We interviewed Dalila Fliou, Test Analyst Consultant at Sogeti UK on her experience and thoughts on women in tech.
As a consultant at Sogeti UK, I am part of the Quality Engineering & Testing practice and work on project(s) to help deliver the best quality systems for our clients. In my current role, I am involved in a digital project that develops and operates the IT and data services for a national healthcare system. My main role is to produce accurate Test scripts for existing and newly developed features against the acceptance criteria that cover both the functionality and the design of an application. These are run by end-users as part of the User Acceptance Testing phase. I interact with Business Analysts, the Data preparation Team; I support execution and feedback to the UAT Manager.
Being remote, we kick off the day of work with a team call to report on the previous day, raise any issues, and look ahead to current day tasks. We also hold a team-building meeting ‘Fun for Friday’ where we talk about random subjects and share stories.
I had a lot of interest in IT and consulting as a career. I always believed it’s an all the way learning path and by working on different projects I will be exposed to a variety of tools and technologies that will allow me to continuously develop as a subject matter expert in Software quality.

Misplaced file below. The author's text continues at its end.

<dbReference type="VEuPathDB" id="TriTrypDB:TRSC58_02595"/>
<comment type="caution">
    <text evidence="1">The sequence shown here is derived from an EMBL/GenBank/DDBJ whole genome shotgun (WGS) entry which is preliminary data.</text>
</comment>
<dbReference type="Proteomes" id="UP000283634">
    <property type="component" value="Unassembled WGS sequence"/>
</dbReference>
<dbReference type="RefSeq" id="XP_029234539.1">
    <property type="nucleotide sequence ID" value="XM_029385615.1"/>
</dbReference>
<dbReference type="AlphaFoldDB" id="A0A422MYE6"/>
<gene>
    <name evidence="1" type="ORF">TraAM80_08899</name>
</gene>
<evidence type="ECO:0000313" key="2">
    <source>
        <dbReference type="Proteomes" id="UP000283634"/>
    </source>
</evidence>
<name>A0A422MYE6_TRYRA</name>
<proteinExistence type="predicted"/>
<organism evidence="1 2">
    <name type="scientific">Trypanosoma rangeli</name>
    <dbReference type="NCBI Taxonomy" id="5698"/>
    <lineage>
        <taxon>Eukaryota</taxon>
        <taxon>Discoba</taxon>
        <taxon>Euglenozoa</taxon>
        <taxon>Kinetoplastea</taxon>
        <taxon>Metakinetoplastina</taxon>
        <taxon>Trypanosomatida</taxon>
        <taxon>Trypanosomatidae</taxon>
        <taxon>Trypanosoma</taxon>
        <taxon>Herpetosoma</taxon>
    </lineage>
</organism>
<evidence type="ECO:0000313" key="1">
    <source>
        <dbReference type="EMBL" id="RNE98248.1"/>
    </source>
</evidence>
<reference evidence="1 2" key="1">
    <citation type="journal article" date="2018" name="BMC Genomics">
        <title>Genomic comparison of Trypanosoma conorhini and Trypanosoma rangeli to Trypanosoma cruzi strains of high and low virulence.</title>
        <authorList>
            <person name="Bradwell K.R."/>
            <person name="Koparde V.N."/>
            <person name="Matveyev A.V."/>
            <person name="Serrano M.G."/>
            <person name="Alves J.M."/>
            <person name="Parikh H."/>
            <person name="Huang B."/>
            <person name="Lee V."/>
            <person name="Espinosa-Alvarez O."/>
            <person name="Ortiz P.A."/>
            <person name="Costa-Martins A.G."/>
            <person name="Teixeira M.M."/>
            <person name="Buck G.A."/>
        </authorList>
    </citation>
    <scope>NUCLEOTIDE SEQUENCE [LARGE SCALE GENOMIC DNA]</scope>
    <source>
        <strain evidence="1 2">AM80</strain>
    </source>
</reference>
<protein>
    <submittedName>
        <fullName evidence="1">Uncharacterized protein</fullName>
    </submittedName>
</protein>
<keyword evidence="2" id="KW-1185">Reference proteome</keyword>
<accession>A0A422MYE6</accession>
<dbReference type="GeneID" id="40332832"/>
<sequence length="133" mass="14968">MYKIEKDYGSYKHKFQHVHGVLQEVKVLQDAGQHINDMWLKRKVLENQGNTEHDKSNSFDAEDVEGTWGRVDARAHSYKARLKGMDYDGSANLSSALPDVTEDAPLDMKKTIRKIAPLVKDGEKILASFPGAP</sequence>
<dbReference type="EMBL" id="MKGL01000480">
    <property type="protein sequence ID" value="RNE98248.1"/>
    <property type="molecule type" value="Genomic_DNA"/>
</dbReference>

My route was not straightforward, I studied Electronics initially then did a master’s degree in mathematics with a specialisation in Signal and Digital communication in Paris. I did little computer science at university, but this did not prevent me from a career in IT as you got a chance to apply your knowledge from different disciplines and build up skills on the job.
Yes, I have been working in Software Testing for a couple of years (Mid-level) mainly in Consulting. I worked a couple of years in France including for Sogeti France part of Capgemini then moved to the UK in late 2019 where I worked for an E-commerce website and Data Finance Software company as QA Tester before re-joining Sogeti Capgemini group last September.
Yes, with regards to specific areas like Technical and Management roles there is still a gap between male and female professionals.
I would say yes, according to research and surveys it seems a lot of people from different backgrounds and ages still see the IT industry as better suited for men.
Technology is one of the most innovative and exciting industries to study. Jobs in technology are high in demand and there are many career paths to take if you hold a technology-based degree. Studying subjects like Software Engineering, Business Information Technology etc. also develops strong human traits such as critical thinking, creativity, and communication skills.
There could be reasons preventing women from choosing a tech career such as the challenges it comes with or the fear of not having equal opportunities in accessing the promotion ladder as per male professionals.
By giving equal opportunities, it will be an advocate for encouraging women to believe in themselves and actively pursue an interest in tech careers.
I would advise them (and myself!) to be motivated and keep going. Try to explore a lot to build experience. Learning continuously and career management are a big part of the journey and as important as a daily job, so make sure you get the support and tools to achieve these.